Every year as November rolls around, I think about joining in the National Novel Writing Month – or NaNoWriMo for short.
The idea is to challenge yourself to write a 50,000 word novel in 30 days. That’s an average of 1667 words per day. That is quite a challenge to many writers, myself included. On an average day I am generally happy with 500 – 1000 words. On a good day I might stretch this to 1500, and on a fabulous – albeit very rare – day I can even get over 2000. I think my best day was a super 3000 words, but that mean about 10 hours of work.
I considered joining the challenge again this year, but realistically I just don’t have the time with my many responsibilities outside of my writing.
Poem a day
So instead I am going for an easier, softer and far more achievable goal: a poem a day for the month of November. So far I’m on track. I might even publish a few of them here on this site. (The first one appeared here.)
I have done this successfully before. On a six week holiday in Ethiopia, Morocco and Spain we were away for 45 days and I wrote 55 poems. Admittedly, some of them were haiku, but I achieved my goal. And I wrote some great poems as well.
Thought: perhaps I will create a new habit and write a poem every day of the year. Now that’s a challenge I can achieve.
The Writers’ Digest magazine is currently promoting a Poem a Day challenge. Participants are encouraged to write a poem every day for the month of April. I think it’s a great idea to get people writing, and they have a writing prompt every day to help you along.
Part of the deal is that the prompt is posted every morning and poets can take it from there, writing whatever the prompt brings to mind. For the brave there is also the opportunity to share your poem on the blog site, inviting others to comment.
A few years ago a fellow poet went on an extensive trip overseas. She told me before leaving that her goal was to write a poem every day during her trip. That seemed like a great idea, so I borrowed the idea when my wife and I travelled Ethiopia (to visit our daughter), Morocco and Spain. We were away for 45 days and I wrote 55 poems so I exceeded my goal. Most of these poems were vignettes of sights we saw, or responses to our many wonderful experiences. The poems ranged in length from haiku through to longer works over 50 lines. It proved to be a very rewarding and creative time. You can read about my travels on Trevor’s Travels. You can also read some of my poetry here.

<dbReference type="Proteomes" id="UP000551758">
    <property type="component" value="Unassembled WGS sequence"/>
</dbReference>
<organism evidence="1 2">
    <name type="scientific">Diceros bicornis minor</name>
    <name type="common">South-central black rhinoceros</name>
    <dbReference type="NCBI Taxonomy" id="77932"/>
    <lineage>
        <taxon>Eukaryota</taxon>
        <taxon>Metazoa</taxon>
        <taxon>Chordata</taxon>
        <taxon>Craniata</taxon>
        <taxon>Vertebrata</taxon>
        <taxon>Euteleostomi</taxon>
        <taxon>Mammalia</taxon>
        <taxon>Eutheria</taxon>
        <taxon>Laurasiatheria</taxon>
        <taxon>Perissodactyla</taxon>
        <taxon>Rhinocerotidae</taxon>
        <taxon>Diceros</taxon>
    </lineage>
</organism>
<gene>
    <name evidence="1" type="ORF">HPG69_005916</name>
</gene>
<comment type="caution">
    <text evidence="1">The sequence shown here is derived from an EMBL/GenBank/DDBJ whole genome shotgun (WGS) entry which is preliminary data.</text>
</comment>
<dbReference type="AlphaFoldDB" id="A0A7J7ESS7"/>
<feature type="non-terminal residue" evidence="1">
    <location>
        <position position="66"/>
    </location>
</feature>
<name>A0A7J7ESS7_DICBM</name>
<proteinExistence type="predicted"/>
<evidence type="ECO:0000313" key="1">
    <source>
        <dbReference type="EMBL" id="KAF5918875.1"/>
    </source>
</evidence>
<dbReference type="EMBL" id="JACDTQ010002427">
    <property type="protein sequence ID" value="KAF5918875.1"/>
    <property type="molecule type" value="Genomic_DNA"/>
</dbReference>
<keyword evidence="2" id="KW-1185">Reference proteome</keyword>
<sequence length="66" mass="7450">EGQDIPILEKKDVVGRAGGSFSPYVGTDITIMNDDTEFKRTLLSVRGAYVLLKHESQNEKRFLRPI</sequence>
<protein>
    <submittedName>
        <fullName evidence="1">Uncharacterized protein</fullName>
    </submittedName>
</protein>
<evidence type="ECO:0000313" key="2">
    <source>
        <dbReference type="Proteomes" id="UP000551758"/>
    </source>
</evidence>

To find out more about the Poem A Day Challenge click here.
Writing can be both wonderful and frustrating.
When a story or poem is coming along fine, everything is wonderful. When a novel is turning out the way you want it to, and the words are flowing, life is glorious.
But the writer’s life can also be frustrating. Your family, friends, life and sometimes even the Universe conspire to prevent you from your first love, writing. They can become great burdens, or enormous hindrances to The Creative Life.
But lurking underneath these obvious mountains preventing the next publishing sensation from reaching the shelves of our favourite bookshop are three not-so-subtle enemies of our writing life.
Enemy #1: Procrastination:
I think I could write a PhD thesis paper on this topic.
If I ever get around to it, of course.
Procrastination is Enemy #1 of too many writers. Consider these statements:
- “I never have any good ideas for stories.”
- “I’m too tired to write.”
- “I’ll start that novel – on the weekend.”
- “I’m too busy at work but I’ll write when I retire.”
- “My computer has died.”
Don’t let these be your excuses: just do it.
Enemy #2: Lack of Momentum
Momentum – or rather lack of momentum – can kill off a brilliant career in writing before you even get started. And if you do get started, and life gets in the way, lack of momentum can bury the body. It is so hard to get something like a locomotive moving, but once started, it builds its own momentum and before you know it, a runaway train is thundering down the mountains taking all in its path. Starting a train is like starting a story or novel; once it gets moving get out of its way and let it choose its own path. A little bit of writing every day – consistently without fail – is far better than leaving it for the weekend, or the holidays or retirement.
Enemy #3: Timewasters
Time wasters speak for themselves.
If you are doing something other than writing, no matter how interesting and worthwhile, there is no way you can reach your writing goals. (You do have writing goals, surely? They can be good motivators and can help keep that momentum going.) Identify your time-wasters and put them in their proper place. Some I grapple with include: